UCSD Scientists Highlight Biofuels, Stem Cells Research at Biotech Convention
Jim Gogek | June 23, 2008
J. Craig Venter, a renowned geneticist and UCSD alumnus, was one of the keynote speakers at last week's BIO 2008 convention in San Diego.
At the BIO 2008 convention at the San Diego Convention Center last week, a new biotechnology issue grabbed the headlines, and UC San Diego played a significant role. This year, biofuels were a hot topic—due to soaring gasoline prices, intense interest in sustainable energy and the need for climate change solutions.
The annual convention by BIO, the Biotechnology Industry Organization, was attended by about 20,000 people from entrepreneurial companies, large businesses, state and regional biotech associations, research centers, service providers and many biotech organizations representing countries around the world.
During a keynote address, Gov. Arnold Schwarzenegger lauded California’s leadership in biotechnology research and business in disease treatment, food production and biology-based fuels that he said will eventually result in “a carbon-free world.” The governor reminded the international audience of California’s leadership in regenerative medicine from Proposition 71, the $3 billion state initiative to fund and advance stem cell research to create breakthrough cures.
Experts connected to UC San Diego at the convention focused on the next-generation of biofuels beyond crop-based ethanol. Acknowledging that biofuels from food crops are both driving up the cost of food and creating greenhouse gas problems of their own, they highlighted advances in biofuels from algae and other non-food biomass.
About 20,000 attended the convention.
Renowned geneticist and UC San Diego alum J. Craig Venter spoke in his luncheon keynote address about how his early successes in genomics are now leading to breakthroughs in advanced biofuels through the tools and techniques of synthetic genomic research. He amplified those comments the next day in an opinion article in the San Diego Union-Tribune, where he wrote that “synthetic genomic advances offer seemingly limitless opportunity” to wean ourselves away from dependence on fossil fuels. Venter is working on advancements that use metabolic engineering and synthetic genomics to create next-generation biofuels from sugar and even carbon dioxide.
The intense interest in the next-generation of biofuels was on display at a breakout session moderated by Professor B. Greg Mitchell, a research biologist at Scripps Institution of Oceanography at UC San Diego. Mitchell’s session on algae biofuels, held on the first morning of the convention, was attended by more than 300 people. It was standing-room-only as participants lined the walls of the room, while others were turned away at the door once the room was full.
The panel of researchers and business leaders discussed how creating fuel from what they playfully called “pond scum” has caught the attention not only of scientists but also of venture capitalists, entrepreneurs and even oil companies.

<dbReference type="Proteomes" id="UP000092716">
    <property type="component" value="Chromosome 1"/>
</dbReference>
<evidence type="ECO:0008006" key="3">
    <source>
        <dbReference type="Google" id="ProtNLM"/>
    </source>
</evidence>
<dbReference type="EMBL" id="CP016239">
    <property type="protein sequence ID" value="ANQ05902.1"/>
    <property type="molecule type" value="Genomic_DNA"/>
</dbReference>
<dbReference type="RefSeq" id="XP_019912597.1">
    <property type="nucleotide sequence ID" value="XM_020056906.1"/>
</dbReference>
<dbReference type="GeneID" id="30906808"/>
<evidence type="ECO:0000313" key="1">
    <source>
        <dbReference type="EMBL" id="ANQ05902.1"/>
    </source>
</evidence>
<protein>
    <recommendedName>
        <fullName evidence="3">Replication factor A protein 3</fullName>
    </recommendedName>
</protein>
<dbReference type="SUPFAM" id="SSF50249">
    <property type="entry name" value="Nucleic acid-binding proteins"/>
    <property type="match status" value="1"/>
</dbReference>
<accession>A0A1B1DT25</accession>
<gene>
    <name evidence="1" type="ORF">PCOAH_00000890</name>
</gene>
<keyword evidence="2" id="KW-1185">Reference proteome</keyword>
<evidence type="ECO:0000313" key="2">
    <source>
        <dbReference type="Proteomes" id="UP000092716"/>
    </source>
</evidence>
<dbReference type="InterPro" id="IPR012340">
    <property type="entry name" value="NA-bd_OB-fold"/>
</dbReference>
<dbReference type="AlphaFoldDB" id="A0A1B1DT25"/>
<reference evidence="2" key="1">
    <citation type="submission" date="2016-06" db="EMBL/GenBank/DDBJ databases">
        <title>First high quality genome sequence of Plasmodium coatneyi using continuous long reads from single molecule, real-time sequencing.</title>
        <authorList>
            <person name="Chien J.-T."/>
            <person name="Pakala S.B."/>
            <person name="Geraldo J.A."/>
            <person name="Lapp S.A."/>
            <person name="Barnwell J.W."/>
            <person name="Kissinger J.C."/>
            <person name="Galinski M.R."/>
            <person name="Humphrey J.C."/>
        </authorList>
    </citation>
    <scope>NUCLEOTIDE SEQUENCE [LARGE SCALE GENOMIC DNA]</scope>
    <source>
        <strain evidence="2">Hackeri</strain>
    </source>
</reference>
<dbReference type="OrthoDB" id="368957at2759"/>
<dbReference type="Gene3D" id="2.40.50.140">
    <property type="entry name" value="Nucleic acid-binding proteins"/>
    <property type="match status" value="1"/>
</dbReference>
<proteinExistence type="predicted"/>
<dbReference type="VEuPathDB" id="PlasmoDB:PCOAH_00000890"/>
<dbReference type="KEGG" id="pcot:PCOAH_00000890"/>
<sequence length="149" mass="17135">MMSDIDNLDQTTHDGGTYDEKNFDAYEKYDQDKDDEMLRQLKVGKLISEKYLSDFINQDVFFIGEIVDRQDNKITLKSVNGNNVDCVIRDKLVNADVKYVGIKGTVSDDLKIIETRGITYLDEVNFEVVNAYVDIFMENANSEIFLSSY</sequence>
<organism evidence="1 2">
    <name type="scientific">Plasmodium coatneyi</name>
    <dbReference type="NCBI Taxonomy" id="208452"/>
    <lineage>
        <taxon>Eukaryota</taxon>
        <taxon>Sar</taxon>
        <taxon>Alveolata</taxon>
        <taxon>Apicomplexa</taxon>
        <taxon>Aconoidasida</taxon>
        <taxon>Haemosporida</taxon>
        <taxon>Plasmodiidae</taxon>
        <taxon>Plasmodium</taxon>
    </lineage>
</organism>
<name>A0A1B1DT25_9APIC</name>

Panelists discussed how algae can be grown on non-arable land and won’t compete with the production of food crops. And, algae can be grown with salt water or brackish water so that it won’t use up fresh water resources. Algae also yield up to 10 times the biomass of land plants; so for fuel purposes, a greater amount of biomass can be produced on less land than crops.
UCSD scientists gave several talks during last week's BIO 2008 convention in San Diego.
Mitchell and other panelists were careful to point out that while algae-based fuel can be produced today, it’s not yet commercially viable. Much more investment is needed in basic science and engineering to complete the development of products and the economies of scale in production to refine and distribute algae fuel. All panelists—along with Venter, the geneticist —stressed the need for increased funding for research on next-generation biofuels as a critical need to advance this important solution to climate change and growing global energy problems.
Another well-attended session highlighted the progress of California’s Proposition 71, the California Stem Cell Initiative. Panelists included Larry Goldstein, director of the UC San Diego Stem Cell Program and a professor in the department of cellular and molecular medicine, and Alan Trounson, president of the California Institute for Regenerative Medicine (CIRM), along with several business and research leaders. Panelists discussed how Prop. 71 has advanced basic research into disease treatment and also helped create new stem-cell companies and expand the state’s burgeoning biotech industry.
In May, CIRM granted $43 million to the San Diego Consortium for Regenerative Medicine to build a center dedicated to stem cell research on the Torrey Pines Mesa. CIRM includes UC San Diego, the Burnham Institute for Medical Research, the Salk Institute for Biological Studies and The Scripps Research Institute. The consortium's planned four-story building will house about 71,300 square feet dedicated to stem cell research, including laboratories and office space. In all, 21 research teams from the four participating institutions will work in the new facility, which will be ready by July 2010.